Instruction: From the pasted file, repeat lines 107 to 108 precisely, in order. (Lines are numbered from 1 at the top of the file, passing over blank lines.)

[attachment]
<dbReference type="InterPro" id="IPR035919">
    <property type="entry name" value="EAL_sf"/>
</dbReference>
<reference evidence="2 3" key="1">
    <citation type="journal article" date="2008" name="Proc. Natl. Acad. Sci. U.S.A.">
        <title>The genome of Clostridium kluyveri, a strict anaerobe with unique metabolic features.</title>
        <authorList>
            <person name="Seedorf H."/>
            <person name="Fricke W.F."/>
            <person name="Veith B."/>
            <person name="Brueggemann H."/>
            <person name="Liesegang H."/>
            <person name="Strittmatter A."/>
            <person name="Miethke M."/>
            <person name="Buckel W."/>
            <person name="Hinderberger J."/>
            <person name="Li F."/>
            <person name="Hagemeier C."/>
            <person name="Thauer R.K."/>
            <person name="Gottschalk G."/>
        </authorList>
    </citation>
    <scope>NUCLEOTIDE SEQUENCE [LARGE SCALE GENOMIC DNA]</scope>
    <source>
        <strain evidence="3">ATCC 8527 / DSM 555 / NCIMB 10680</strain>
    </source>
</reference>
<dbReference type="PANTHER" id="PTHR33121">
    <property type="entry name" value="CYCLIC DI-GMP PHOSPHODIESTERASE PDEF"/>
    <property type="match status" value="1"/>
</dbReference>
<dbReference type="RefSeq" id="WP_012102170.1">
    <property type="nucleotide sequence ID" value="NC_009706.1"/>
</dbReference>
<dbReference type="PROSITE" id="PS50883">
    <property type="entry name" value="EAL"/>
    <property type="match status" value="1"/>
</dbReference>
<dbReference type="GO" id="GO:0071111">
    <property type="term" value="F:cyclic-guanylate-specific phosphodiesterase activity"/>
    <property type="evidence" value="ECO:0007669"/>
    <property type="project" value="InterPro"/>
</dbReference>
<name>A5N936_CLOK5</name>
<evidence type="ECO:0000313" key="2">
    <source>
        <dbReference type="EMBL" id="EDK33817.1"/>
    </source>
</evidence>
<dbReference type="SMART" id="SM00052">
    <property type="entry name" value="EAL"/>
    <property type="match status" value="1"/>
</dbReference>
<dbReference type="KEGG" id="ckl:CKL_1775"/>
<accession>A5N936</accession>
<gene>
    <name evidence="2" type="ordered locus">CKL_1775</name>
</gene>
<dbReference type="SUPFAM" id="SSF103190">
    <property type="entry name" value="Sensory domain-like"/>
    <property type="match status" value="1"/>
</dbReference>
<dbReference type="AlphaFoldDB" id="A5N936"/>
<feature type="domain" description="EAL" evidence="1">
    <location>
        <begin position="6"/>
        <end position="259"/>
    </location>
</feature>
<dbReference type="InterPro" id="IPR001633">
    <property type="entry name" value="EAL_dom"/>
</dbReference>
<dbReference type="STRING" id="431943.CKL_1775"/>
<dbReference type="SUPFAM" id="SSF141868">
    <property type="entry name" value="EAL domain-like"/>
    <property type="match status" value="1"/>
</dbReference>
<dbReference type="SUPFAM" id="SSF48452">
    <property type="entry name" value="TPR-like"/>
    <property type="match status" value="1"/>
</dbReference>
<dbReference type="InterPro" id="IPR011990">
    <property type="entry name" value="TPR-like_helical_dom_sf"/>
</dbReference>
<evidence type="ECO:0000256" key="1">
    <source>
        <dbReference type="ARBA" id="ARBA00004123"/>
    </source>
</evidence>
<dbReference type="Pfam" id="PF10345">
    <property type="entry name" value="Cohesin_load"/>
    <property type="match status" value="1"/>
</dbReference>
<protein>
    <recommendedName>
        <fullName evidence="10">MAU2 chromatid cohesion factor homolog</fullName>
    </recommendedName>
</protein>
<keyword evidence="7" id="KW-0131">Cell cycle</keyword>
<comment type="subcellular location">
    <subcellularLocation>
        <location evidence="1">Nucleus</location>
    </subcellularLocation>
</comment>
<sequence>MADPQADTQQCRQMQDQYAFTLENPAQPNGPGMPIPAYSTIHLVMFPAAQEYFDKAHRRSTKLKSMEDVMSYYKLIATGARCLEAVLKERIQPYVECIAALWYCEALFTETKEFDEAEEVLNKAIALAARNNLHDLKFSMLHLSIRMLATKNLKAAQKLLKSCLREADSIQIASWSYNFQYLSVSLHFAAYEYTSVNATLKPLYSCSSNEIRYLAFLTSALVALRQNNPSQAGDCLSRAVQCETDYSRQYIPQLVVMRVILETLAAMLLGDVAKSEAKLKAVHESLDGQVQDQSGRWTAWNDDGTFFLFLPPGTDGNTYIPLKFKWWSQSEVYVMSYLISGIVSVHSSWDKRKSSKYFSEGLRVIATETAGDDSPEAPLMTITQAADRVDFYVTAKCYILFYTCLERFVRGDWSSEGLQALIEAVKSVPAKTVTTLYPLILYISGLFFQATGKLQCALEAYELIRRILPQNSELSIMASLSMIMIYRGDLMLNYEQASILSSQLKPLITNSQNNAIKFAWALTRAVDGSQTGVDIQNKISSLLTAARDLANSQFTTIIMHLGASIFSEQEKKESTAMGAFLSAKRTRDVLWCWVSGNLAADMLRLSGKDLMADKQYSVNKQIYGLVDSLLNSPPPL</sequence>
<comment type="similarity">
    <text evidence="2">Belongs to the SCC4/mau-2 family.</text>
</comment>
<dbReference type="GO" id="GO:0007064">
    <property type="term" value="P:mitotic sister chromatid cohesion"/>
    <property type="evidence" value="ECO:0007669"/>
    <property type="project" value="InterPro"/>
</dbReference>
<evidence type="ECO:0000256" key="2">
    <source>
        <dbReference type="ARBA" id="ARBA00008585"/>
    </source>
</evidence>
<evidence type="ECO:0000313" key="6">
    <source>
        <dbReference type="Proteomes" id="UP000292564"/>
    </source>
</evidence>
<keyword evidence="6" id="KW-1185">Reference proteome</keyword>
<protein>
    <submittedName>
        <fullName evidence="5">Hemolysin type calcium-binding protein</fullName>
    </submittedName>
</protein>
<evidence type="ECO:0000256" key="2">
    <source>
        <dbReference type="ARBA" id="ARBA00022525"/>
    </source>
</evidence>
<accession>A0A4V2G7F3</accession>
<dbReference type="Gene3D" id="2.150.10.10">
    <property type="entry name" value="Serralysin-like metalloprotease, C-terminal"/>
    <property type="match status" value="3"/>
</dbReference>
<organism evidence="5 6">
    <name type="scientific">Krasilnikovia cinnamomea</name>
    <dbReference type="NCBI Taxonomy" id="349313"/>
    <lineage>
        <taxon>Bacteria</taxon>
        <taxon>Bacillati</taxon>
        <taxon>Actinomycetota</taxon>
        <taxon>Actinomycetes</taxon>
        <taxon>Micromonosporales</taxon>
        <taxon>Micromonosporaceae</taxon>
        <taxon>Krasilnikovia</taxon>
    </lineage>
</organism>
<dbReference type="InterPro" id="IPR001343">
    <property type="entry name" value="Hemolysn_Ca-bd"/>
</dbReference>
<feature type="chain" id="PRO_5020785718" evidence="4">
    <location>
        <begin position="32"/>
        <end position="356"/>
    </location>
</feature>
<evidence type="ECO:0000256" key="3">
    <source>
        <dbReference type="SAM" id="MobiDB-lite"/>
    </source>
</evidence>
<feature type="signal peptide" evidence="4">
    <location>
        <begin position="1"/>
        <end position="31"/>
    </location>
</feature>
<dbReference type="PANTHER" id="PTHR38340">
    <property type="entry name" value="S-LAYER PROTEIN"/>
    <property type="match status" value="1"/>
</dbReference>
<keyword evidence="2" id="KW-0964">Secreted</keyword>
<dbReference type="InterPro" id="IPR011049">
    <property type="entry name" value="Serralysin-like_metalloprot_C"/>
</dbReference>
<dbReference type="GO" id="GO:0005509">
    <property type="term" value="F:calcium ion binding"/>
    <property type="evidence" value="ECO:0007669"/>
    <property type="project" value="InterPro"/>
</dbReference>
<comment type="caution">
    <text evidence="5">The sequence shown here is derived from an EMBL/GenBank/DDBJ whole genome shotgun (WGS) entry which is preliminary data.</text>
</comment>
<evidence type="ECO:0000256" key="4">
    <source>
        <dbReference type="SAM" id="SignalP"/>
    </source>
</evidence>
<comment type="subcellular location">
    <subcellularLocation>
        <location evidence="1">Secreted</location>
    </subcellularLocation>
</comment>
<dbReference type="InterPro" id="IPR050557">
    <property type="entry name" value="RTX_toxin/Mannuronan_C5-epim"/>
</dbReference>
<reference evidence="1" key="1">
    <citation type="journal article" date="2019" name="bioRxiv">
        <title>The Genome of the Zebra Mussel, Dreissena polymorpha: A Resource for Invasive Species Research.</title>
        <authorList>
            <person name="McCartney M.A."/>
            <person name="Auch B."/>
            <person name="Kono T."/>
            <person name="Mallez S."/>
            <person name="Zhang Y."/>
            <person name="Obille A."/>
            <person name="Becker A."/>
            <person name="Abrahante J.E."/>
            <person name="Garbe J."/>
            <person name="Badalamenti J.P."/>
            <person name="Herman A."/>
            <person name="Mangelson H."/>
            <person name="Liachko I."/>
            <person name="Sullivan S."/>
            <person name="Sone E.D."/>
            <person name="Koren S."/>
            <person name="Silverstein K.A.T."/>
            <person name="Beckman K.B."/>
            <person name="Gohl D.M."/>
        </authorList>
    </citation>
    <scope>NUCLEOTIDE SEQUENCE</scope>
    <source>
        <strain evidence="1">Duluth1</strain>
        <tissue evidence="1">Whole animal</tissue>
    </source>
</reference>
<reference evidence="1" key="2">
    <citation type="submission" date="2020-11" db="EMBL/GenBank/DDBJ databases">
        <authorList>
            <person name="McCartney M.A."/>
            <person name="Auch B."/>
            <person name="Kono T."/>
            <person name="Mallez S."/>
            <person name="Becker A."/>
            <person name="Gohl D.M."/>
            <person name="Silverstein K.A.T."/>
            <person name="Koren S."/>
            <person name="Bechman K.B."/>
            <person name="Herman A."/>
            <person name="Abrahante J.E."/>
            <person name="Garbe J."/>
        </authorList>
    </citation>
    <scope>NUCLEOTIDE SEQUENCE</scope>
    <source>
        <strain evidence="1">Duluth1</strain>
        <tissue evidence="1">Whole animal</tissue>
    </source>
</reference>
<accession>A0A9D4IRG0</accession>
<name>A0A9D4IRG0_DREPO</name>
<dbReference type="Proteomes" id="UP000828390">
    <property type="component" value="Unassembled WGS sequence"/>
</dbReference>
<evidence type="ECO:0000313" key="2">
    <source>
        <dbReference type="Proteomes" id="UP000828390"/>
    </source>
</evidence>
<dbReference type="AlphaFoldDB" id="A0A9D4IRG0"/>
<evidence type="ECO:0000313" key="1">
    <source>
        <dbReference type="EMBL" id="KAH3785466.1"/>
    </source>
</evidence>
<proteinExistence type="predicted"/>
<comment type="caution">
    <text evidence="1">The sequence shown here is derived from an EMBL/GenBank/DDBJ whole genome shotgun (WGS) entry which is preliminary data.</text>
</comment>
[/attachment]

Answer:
    <text evidence="2">Belongs to the SCC4/mau-2 family.</text>
</comment>